TV REVIEW: Doctor Who, Series 7 Episode 4 – “The Power of Three”

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As we approach what I’m going to call the mid-series break (I refuse to treat this block as a separate series, so there!), we’re presented with a look at Pond life when the Time Lord is not around. Sort of, anyway. Chris Chibnall’s latest episode is a modern-day (slightly future?) Earth and sees the Doctor trying to fit into his companions’ regular lives while he tries to figure out the purpose of billions of strange black cubes that have appeared all over the planet. Read on after the break for the full review …

The Doctor and the Ponds puzzle an unlikely invasion of Earth, as millions of sinister black cubes arrive overnight, almost like presents falling from the sky. But what are they, what’s inside them and most importantly, who sent them? With the international community at a loss, it’s left to the Doctor to unearth who is behind the mystery.

I think this episode is meant to be a look at “Doctor Life” from the perspective of a pair of co-travellers who may well be wanting to just settle down. Before the titles roll, the Ponds determine they are approaching the point where they must choose between normal life and Doctor life. In this regard, I feel the episode fails. That’s not to say its bad, necessarily, just that in my opinion it missed it’s point. The episode runs very much like a standard adventure – it just so happens that it takes place over the course of a year.

That said, there is one very nice scene where Brian (making a return after his Dinosaurs appearance) has noticed that Amy and Rory have been off adventuring during the course of one night. The interaction between Brian and the Doctor is nicely played and makes Brian’s final lines in the episode seem quite considered. On the whole, it’s the wanting to be more than it is that lets this episode down. There’s one sequence in particular that I found grating. The most unlikely hour ever. And it’s made watchable merely by Matt Smith’s delivery of the line “I can’t do it”. Considering this episode is meant to be the one where the Doctor spends time in the Ponds’ normal life, he spends a lot of time (admittedly off-screen) travelling. Both with and without the humans. There’s a great contrast between the ever-moving Time Lord and the careful, considered Brian Williams which does come across though.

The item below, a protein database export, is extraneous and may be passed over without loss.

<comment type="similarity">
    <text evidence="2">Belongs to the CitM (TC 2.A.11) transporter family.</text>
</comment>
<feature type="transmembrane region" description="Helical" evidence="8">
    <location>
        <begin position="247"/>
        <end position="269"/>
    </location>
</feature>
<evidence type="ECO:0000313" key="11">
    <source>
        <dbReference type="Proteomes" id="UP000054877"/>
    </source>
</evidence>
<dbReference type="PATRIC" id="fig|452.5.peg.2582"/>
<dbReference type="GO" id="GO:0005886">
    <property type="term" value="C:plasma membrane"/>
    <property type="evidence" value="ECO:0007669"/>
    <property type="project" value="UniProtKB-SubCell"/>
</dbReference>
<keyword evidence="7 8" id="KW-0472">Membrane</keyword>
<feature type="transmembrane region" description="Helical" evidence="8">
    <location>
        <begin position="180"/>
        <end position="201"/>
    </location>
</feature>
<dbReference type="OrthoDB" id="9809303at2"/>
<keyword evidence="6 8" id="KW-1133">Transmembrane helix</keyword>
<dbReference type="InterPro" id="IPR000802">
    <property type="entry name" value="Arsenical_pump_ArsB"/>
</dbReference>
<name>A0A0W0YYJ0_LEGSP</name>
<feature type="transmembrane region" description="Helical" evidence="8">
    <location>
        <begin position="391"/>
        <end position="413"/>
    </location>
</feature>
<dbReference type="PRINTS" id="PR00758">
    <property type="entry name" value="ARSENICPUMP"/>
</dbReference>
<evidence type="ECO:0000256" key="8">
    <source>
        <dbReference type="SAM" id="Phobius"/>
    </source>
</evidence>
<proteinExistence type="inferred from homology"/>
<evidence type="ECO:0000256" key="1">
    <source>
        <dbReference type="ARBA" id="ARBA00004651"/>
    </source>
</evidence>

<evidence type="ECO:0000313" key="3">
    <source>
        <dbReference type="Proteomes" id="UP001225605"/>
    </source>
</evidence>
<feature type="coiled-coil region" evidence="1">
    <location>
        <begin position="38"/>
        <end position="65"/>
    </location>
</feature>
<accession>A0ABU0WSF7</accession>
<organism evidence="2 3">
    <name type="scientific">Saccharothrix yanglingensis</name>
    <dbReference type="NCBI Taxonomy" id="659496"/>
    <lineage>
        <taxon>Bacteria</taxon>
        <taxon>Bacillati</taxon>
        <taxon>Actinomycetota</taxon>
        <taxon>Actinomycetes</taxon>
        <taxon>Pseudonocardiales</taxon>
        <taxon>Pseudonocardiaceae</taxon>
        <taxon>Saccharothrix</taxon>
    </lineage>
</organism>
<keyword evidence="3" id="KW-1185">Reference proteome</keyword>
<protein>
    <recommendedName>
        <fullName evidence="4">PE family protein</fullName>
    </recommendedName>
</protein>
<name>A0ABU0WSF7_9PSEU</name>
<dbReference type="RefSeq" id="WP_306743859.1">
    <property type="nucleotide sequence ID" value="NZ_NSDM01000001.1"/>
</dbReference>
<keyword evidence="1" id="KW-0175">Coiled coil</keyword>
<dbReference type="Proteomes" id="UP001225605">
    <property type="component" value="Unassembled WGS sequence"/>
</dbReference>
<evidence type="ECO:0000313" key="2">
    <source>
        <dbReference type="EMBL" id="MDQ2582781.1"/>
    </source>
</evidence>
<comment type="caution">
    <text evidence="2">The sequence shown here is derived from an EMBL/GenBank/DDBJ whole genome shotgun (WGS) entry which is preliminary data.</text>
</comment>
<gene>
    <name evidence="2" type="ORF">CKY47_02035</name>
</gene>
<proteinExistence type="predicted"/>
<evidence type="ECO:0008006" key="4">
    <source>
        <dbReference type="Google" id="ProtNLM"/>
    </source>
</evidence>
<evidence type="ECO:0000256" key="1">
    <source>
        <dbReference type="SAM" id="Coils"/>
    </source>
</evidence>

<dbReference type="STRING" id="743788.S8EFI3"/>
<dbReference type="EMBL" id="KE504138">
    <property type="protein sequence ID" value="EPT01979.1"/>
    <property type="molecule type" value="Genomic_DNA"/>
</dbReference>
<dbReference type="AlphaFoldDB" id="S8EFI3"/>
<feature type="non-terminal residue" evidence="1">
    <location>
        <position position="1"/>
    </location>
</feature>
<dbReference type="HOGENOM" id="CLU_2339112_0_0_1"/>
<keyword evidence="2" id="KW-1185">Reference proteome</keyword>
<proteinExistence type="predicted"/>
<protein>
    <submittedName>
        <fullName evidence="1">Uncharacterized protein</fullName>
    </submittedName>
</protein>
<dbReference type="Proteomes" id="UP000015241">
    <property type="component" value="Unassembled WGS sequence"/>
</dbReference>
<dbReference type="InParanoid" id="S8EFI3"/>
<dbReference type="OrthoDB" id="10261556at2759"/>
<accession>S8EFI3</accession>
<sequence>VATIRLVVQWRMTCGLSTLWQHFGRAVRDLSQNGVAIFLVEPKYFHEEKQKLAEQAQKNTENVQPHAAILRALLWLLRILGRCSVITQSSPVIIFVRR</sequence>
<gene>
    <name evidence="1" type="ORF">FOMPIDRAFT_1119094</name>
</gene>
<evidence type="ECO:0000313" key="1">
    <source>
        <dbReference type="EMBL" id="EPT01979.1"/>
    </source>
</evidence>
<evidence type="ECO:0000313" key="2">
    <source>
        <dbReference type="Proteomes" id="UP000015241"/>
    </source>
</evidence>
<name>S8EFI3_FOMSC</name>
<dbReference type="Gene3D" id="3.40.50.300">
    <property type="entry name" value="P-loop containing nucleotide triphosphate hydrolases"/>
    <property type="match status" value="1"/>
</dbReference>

From the above, you may think that I thought this a really bad episode. But (as with Dinosaurs on a Spaceship), I’m going to step away from my adult, fan self and put myself figuratively in the mind of a younger viewer. On this level, without repeated viewing, I think these elements work. Unfortunately, Who of late has grown into being a more mature show that treats its younger audience with a respect that means it doesn’t talk down to them or expect them to accept superficial story-telling. I’m afraid I found the majority of this episode to fall into this category. On top of this, there are  a couple of unnecessary TV-celebrity cameos.

It’s a shame, because like Dinosaurs, there’s a lot of potential here and there ARE some lovely moments and lines of dialogue. The general concept of the invasion is interesting and on the whole is handled well. It’s a shame that it’s so secondary to the script. The cast are all on top-form, and though I thought UNIT were wasted, it’s always good to see them. What I made of the new head of the organisation? I’m still not sure.

I think this was a necessary episode (particularly with the Ponds’ departure imminent), but one that could have been handled better. Despite what may have come over in the paragraphs above, I think this is a perfectly entertaining episode. One thing I do keep coming back to though. When the Doctor dropped Amy and Rory off at their new house last season? That’s when they should have left. Their story was done. They’d travelled and had decided the time had come to stop. The occasional visit back would have been great. But that’s just me.

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Rating: 3 /5
Reporter: WedgeDoc


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